• Eversley Haulage Yard, RG27 0PZ
  • Eversley Storage, RG27 0PY
  • Finn’s Business Park, Crondall, GU10 5HP
  • Fleet Business Park, Church Crookham, GU52 8BF
  • Grove Farm Barn, Crookham Village, GU51 5RX
  • Lodge Farm, North Warnborough, RG29 1HA
  • Murrell Green Business Park, RG27 9GR
  • Potters Industrial Park, Church Crookham, GU52 6EU
  • Rawlings Depot, Hook, RG27 9HU
  • Redfields Business Park, Church Crookham, GU52 0RD
  • Optrex Business Park, Rotherwick, RG27 9AY

Essentially, development on every significant potential brownfield site other than Hartland Park and Sun Park (which already have SANG earmarked), will be hindered by this new proposal.

This new proposal runs contrary to the Vision outlined in the draft Local Plan which says:

The priority will have been given to the effective use of previously developed land (‘brownfield land’) so that ‘greenfield’ development will have been limited,

It also runs contrary to paras 105 and 107:

Our preference is still to deliver as much of our New Homes Left to Plan as possible on previously developed land.

many new homes will be built on brownfield sites (where possible and if they are viable)

Their new approach also goes against policy MG2 that says:

Policy MG2: Previously Developed Land

The Council will encourage the effective use of land by reusing land that has been previously developed (brownfield land), provided that it is not of high environmental value.

Of course, this plan also goes against stated Government policy to encourage brownfield development. See here and here.

Financial impact of Hart SANG plan

However, all the large, controversial green field developments are being proposed with their own SANG. This includes Murrell Green, Winchfield, Pale Lane (Elvetham Chase), Rye Common and Grove Farm (Netherhouse Copse). Most of these sites are probably outside the 5km catchment area of this SANG anyway or closer to Crookham Park SANG. Of course, the new Government consultation has reduced Hart’s housing target by ~4,000 houses compared to the draft Local Plan. If this new target (plus a few extra to help out Surrey Heath) was adopted, our remaining housing target could be more than met by Sun Park and Hartland Park alone.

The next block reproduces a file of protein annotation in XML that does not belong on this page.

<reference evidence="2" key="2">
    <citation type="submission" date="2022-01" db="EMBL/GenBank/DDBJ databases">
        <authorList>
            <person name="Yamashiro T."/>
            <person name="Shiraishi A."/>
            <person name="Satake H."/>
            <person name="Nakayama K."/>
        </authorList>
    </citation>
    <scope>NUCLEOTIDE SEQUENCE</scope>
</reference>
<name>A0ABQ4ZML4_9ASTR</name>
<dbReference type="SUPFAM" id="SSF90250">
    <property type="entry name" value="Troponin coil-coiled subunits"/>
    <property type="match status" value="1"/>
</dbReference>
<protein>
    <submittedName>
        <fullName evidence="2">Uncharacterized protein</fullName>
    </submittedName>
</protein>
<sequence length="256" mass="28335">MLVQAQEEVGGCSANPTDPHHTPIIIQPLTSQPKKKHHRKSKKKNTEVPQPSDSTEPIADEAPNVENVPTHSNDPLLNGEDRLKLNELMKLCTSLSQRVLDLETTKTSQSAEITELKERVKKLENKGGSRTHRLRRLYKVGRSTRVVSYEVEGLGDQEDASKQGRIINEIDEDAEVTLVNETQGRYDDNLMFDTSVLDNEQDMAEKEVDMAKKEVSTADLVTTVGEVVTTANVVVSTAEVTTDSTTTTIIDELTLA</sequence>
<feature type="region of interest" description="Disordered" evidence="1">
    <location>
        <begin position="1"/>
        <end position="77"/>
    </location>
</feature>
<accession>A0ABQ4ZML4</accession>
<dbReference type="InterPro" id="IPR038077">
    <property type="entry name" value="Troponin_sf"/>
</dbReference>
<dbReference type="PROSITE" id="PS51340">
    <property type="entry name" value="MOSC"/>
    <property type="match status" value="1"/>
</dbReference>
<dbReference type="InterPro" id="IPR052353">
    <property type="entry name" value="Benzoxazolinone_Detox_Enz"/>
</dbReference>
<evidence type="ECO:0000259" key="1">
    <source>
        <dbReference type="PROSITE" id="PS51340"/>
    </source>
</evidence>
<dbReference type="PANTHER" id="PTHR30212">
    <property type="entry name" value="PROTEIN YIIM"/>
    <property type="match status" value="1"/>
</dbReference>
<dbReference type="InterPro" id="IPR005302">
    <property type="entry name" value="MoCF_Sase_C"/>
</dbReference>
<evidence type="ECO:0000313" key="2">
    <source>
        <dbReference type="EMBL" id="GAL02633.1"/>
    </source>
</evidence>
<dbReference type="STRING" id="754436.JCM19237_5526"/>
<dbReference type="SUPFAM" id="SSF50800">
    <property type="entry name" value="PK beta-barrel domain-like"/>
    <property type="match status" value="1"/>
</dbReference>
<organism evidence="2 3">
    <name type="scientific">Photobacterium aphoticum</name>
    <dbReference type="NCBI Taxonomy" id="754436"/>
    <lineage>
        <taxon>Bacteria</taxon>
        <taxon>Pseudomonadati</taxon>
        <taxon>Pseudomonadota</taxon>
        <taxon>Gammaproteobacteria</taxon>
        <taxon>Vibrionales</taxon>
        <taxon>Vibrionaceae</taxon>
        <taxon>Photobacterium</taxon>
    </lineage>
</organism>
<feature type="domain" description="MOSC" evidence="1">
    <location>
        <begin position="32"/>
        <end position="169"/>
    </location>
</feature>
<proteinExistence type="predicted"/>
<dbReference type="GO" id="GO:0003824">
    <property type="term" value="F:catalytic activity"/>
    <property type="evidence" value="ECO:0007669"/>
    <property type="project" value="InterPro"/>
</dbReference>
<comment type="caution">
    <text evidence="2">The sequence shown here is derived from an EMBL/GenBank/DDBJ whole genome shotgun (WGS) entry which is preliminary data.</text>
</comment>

So, if the main brownfield sites are excluded from using the council SANG, the other brownfield sites have their own SANG and the major greenfield sites are not needed, or have their own SANG,  we have to ask what it will be used for.

Apparently, the council is about to sign an agreement with Rushmoor to use the SANG to support the delivery of approximately 1,500 new homes in Rushmoor. However, the latest Government housing target consultation has reduced Rushmoor’s allocation by ~3,000 dwellings and Surrey Heath’s by 630 houses. This calls into question whether Rushmoor will need this SANG at all.

The council is strapped for cash, and has borrowed £5.3m to fund the purchase of this SANG. It must payback this loan in instalments up to 2023/24:

Financial implications of Hart SANG plan

These new developments call into question the immediate demand for this SANG, and of course, Hart’s ability to repay the loan.

Conclusion

It is a scandal that Hart is using its powers to obstruct brownfield development. The major greenfield developments come with their own SANG, and probably aren’t required anyway. Rushmoor and Surrey Heath’s housing targets will probably be reduced. This calls into question the financial sustainability of the council’s purchase of this SANG land.

image

CPRE concerned about new Government housing targets

CPRE concerned about new Government housing targets.

CPRE concerned about new Government housing targets.